Typewriters can't stage changes to a document. There are no tryouts, no ways to simulate what a document would look like with a change while not actually changing it. It's a limitation so mild you'd forgive someone from 1,000 years ago for thinking it would be logically impossible. You could make a modified copy, of course, but if all copies are done by hand, obviously no two documents are completely alike anyway.

Of course, computers are able to do things in their own strange way, and saving a file is perhaps the most salient departure from human norms. Most modern tools (including the one I'm using to write this) automatically save, papering over the disconnect between writing and recording. Some tools do this better than others, but it's never been a totally secure editing process.

Both myself and a friend have recently had more than an hour lost to work that went unsaved. Mine was in a program for specialty file formats, and they lost hours of translation work. So I think it's fair to say, whatever autosaving exists in the world, there isn't quite enough of it.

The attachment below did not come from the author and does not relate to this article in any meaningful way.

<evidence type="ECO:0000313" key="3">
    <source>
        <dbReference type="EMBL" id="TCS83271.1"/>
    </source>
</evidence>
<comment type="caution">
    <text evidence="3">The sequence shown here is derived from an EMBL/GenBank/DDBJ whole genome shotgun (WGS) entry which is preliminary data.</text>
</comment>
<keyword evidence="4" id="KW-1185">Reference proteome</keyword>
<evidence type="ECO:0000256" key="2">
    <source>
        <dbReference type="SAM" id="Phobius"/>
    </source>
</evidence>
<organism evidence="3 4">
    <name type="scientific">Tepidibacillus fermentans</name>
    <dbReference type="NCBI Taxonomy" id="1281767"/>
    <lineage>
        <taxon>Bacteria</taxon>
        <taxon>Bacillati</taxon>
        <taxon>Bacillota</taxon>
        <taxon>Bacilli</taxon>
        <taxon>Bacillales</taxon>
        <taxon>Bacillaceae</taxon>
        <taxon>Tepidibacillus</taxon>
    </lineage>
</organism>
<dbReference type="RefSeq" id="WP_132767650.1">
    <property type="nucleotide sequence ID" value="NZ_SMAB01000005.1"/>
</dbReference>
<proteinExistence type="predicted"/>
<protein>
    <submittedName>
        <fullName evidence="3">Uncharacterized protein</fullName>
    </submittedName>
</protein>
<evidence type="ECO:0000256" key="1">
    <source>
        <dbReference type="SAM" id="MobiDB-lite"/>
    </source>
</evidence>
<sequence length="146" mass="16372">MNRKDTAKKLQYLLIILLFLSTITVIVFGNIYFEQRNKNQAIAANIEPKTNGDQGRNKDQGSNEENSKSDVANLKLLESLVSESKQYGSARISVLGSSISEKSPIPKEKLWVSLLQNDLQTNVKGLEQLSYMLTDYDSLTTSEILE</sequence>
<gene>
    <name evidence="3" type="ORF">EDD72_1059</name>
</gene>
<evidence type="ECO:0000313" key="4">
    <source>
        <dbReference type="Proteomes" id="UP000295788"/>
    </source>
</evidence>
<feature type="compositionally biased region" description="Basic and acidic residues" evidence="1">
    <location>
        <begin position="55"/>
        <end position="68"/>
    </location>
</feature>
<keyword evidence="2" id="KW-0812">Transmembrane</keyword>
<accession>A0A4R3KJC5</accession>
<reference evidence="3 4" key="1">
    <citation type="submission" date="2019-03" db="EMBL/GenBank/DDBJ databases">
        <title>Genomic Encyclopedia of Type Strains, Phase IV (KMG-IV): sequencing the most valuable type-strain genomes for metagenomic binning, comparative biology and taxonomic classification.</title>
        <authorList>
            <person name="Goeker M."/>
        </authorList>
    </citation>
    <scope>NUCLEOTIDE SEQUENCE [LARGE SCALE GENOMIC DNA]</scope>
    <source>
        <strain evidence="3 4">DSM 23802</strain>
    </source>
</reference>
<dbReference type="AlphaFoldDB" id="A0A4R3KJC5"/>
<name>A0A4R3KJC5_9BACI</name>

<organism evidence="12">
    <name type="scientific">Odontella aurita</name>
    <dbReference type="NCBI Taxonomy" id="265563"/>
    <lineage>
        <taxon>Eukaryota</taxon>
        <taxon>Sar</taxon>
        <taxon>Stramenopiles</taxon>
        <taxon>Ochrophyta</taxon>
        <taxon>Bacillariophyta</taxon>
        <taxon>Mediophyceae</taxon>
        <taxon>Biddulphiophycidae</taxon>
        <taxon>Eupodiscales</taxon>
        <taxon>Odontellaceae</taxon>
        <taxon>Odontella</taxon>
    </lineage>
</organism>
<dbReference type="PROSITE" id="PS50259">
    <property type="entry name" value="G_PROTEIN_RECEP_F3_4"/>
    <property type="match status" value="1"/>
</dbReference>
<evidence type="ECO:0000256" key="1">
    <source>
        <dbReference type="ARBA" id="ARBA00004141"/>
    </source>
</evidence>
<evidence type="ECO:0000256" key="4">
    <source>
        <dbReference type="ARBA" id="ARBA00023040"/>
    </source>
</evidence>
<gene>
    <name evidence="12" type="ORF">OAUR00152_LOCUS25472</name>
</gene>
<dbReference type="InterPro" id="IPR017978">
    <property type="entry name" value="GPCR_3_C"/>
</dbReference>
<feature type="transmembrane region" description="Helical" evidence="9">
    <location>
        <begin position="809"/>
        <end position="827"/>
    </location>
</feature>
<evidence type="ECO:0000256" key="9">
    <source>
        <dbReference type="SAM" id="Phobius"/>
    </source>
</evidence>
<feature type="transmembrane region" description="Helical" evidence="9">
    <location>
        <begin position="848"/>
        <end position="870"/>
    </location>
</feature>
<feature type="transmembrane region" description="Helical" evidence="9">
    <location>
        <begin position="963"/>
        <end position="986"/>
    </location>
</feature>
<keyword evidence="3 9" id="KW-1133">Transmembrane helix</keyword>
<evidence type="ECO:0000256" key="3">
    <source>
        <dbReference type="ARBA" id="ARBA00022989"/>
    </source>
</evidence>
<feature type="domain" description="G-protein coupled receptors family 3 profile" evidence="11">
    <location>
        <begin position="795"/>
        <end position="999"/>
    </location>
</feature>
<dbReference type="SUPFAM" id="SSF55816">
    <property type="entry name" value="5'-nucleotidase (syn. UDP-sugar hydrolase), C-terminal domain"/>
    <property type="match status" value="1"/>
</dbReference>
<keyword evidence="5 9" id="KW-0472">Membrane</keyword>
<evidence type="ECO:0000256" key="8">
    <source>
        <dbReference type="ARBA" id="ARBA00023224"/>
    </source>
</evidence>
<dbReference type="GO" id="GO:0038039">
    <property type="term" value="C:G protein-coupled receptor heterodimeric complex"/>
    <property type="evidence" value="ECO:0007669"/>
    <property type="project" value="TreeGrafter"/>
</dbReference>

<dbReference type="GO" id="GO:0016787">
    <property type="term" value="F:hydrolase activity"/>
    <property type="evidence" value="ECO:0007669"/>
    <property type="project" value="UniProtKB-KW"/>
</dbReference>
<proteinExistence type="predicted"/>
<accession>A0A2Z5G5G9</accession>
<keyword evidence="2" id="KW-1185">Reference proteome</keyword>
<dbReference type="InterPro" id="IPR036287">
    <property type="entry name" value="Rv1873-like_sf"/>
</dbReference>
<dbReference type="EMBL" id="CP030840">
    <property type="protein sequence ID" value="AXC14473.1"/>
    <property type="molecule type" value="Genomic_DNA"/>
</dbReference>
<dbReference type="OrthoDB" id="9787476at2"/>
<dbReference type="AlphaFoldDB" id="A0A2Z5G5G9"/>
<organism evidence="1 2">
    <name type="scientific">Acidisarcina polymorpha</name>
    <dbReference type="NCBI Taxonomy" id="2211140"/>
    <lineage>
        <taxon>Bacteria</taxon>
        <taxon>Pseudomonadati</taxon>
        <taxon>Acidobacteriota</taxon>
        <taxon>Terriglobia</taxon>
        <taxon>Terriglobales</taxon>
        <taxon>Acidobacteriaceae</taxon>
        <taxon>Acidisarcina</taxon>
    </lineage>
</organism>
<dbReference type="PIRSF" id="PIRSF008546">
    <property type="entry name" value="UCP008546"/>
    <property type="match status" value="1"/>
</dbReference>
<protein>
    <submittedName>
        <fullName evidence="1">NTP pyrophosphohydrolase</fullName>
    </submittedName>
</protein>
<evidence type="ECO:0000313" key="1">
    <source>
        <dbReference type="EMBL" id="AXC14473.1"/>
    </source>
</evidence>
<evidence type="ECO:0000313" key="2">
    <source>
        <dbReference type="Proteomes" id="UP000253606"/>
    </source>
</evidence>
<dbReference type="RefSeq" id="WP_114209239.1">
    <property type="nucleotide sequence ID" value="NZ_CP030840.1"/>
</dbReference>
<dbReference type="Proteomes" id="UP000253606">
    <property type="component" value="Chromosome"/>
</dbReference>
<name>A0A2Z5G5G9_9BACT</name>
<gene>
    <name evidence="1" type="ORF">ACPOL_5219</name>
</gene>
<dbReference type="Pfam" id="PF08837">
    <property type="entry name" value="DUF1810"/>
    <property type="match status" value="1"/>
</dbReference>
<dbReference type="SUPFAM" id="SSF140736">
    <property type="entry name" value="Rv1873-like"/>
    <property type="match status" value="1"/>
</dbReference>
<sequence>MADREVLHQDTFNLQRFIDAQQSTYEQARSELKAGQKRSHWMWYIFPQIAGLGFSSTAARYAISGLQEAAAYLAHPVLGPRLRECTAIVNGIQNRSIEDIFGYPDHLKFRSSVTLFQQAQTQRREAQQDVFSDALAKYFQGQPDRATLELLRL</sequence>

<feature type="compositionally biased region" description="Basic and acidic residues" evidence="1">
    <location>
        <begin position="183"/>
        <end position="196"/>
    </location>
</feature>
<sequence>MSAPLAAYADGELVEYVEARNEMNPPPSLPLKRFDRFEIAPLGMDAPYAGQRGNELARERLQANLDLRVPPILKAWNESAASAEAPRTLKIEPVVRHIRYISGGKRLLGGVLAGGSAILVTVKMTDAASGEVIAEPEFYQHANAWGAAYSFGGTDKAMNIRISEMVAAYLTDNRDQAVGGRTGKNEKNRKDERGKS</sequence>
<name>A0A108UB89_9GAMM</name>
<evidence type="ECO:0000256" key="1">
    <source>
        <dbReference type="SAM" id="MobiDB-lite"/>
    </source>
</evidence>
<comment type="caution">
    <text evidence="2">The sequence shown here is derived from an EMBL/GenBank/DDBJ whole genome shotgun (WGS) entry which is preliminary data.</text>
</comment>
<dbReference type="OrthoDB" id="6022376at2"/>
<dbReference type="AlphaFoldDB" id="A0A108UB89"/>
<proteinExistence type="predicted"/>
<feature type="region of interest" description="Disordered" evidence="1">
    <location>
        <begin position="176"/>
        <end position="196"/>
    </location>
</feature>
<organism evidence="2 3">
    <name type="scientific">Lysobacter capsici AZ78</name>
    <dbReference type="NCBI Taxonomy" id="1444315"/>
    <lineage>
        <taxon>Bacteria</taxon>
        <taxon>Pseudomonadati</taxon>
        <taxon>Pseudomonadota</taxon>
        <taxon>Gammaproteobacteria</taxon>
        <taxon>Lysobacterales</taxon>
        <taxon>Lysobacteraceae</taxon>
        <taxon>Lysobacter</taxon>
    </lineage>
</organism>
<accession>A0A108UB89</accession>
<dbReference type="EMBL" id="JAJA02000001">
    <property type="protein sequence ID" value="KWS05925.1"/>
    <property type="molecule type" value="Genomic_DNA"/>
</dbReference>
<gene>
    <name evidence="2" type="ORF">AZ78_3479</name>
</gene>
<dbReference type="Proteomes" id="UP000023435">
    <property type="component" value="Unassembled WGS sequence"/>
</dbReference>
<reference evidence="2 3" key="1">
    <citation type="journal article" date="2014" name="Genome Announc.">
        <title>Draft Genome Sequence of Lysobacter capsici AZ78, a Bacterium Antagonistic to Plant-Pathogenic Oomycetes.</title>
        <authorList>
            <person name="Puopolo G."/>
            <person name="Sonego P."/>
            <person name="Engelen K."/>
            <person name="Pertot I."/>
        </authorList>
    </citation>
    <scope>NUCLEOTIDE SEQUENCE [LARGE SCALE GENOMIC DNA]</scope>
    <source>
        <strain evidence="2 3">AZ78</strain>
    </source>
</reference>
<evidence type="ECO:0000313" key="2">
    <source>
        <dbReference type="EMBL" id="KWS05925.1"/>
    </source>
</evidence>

I like taking a moment, whenever I bump into this type of thing, to appreciate the opportunity to enhance my personal zen. Maybe I can even do the work better this time?

I'm not the first person to notice that technology is eliminating more and more opportunities to cultivate forbearance, calm, acceptance, and boredom. It's not a surprise – we learn from challenges, but ultimately would rather spare others the burden. The old heroic tales of someone going off to fight some battle, making sure those he leaves behind never have to face such a horror, they're still relevant. All that happened is, it started working.

All of the big dangers were confronted, and we were safe. And fed, and educated, and that's when the wins really started stacking up. There's hardly any true challenge left in the world – thank goodness! But I suspect that has a strange cost to our character. Cultivating virtues is no longer the default choice. Even the virtue of always seeking to do better and rejecting an obvious default is not encouraged! Well, the world is safer than ever, and we all ought to try to break our bounds every once in a while.

And when we have a few hours' work swept aside, let's be thankful it wasn't years of work. Let's smile, and do the work again, better. The world could have taken terribly important things from us. Perhaps, if we're better, life will take less from the people that come after us. They'll have better tools, after all – the ones we make, when we're remembering those moments that made us who we are.